Social Impact Bonds

Very happy to announce that my latest research article, written with Christine Cooper and Darlene Himick, is now available online. It's called "Social impact bonds: The securitization of the homeless." It appears in the November 2016 issue of Accounting, Organizations and Society.

The article documents how new financing arrangements for social programs are being used to remodel the nonprofit sector. Finance companies are trying to bring "market principles" to bear on the social sector, by getting social impact investors involved in funding for nonprofit organizations.

The article explores the contradictions in this way of financing social programs, and documents the efforts of the finance sector to colonize the nonprofit sector and earn profits off of government funding. It describes the impact of these new funding arrangements on one nonprofit sector organization, a homelessness service provider in London called St Mungo's.

This link to the article is only available until December 24th, so if you want to download a copy of this article to give to someone for Christmas, act now! Your kids will be especially thrilled to receive such an edifying and thoughtful present. Trust me.

Gift wrapping not included.


Social impact bonds: The securitization of the homeless


This paper examines the recent phenomenon of social impact bonds (SIBs). Social impact bonds are an attempt to marketize/financialize certain contemporary, intractable “social problems”, such as homelessness and criminal recidivism. SIBs rely on a vast array of accounting technologies including budgets, future cash flows, discounting, performance measurement and auditing. As such, they represent a potentially powerful and problematic use of accounting to enact government policy. This paper contains a case study of the most recent in a series of SIBs, the London Homelessness SIB, focusing on St Mungo's, a London-based charitable foundation that was one of two service providers (charities) funded by the SIB. The case study is intended to enable a critical reflection on the rationalities that underpin the SIB. For this purpose, the paper draws upon Michel Foucault's work on biopolitics and neoliberalism. The SIB is thoroughly neoliberal in that it is constructed upon an assumption that there is no such thing as a social problem, only individuals who fail. The SIB transforms all participants in the bond, except perhaps the homeless themselves, into entrepreneurs. The homeless are instead “failed entrepreneurs” who become securitized into the potential future cash flows of investors.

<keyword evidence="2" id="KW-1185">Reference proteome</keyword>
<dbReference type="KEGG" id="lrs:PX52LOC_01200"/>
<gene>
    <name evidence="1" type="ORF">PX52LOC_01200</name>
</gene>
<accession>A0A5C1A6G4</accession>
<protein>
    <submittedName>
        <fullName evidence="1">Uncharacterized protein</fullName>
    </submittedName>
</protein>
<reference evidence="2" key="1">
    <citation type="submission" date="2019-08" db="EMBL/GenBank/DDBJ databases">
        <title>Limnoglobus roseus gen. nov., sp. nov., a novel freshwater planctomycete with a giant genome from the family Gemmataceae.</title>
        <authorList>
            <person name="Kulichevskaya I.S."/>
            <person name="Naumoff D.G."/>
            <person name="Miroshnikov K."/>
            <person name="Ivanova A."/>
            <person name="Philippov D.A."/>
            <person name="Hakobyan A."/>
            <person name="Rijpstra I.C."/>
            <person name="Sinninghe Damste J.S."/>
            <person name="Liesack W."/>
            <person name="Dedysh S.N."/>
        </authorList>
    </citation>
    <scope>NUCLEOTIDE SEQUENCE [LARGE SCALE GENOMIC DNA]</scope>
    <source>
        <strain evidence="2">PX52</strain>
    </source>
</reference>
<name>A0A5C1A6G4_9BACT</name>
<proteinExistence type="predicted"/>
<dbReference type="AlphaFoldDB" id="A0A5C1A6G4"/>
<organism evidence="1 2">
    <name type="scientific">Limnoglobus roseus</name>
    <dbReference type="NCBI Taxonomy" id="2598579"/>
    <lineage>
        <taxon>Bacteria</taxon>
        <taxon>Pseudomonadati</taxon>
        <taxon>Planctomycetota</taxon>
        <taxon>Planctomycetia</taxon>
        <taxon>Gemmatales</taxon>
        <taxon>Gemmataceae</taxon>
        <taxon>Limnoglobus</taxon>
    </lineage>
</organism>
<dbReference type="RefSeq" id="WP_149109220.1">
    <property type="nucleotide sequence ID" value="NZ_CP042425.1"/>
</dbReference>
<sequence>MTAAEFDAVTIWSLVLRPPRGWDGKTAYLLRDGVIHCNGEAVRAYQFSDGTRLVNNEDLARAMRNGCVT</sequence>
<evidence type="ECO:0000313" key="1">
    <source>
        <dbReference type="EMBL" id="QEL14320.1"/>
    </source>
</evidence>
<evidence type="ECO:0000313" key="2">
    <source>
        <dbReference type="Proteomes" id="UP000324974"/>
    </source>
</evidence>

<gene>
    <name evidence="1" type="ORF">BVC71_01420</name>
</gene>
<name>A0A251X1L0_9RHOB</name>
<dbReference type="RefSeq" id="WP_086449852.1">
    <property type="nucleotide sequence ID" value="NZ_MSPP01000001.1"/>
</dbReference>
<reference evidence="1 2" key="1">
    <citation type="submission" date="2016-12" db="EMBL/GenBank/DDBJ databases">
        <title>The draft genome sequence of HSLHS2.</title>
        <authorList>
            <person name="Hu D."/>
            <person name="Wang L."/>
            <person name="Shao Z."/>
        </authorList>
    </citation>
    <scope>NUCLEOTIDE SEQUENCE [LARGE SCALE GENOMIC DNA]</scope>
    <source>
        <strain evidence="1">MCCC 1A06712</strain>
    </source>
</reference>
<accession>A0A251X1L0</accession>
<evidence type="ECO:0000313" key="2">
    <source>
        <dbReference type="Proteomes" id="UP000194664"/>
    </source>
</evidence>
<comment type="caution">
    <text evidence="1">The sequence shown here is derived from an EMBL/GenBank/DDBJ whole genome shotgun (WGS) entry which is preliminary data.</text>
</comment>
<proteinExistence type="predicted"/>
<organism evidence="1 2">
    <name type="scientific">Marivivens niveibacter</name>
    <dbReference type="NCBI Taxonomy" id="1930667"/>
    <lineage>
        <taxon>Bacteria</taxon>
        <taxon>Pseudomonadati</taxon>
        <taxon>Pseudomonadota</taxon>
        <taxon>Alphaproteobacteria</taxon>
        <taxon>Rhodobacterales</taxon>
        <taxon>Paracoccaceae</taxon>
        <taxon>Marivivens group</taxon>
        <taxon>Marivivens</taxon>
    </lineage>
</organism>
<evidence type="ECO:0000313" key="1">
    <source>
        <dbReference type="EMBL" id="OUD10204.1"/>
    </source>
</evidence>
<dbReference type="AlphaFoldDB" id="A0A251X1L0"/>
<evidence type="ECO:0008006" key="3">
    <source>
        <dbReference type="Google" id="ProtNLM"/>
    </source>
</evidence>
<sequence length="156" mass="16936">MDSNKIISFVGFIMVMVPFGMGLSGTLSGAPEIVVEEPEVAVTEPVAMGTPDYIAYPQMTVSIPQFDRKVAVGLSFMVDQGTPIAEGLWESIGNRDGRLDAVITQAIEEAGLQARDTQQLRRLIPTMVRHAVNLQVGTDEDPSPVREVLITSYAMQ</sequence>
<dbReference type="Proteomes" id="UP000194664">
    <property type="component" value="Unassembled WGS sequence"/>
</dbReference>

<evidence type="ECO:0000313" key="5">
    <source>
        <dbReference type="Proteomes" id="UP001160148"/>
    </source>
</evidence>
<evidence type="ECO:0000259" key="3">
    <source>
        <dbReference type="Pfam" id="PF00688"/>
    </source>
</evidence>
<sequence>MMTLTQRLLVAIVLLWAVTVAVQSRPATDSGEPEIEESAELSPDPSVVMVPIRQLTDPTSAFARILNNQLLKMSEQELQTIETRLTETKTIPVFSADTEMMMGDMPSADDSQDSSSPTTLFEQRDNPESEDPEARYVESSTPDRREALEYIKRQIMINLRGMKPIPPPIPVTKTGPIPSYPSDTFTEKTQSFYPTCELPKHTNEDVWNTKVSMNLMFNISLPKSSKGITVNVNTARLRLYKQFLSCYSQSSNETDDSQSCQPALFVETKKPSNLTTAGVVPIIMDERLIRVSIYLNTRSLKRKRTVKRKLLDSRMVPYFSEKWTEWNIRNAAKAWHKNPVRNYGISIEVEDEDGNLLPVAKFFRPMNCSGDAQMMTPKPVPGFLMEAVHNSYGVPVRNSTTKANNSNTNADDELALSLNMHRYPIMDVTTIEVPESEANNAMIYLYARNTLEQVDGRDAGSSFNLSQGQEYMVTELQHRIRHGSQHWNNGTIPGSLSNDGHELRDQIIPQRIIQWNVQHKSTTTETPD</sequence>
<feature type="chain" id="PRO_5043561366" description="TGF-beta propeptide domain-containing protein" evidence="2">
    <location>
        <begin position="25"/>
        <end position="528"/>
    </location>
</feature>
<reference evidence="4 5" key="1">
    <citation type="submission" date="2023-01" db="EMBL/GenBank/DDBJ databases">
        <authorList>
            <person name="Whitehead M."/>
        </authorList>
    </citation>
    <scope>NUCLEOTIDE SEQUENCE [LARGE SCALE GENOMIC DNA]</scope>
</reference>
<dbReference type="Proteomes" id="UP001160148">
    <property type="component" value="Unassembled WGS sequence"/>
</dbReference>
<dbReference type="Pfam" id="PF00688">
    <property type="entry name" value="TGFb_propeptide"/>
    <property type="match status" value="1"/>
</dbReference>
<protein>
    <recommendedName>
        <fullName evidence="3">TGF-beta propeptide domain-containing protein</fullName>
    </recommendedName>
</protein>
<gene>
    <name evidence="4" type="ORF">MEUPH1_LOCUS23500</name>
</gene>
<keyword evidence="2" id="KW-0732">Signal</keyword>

Photo of Glasgow City Hall taken in 2012. I attended the AGM of Positive Action in Housing there in October 2012.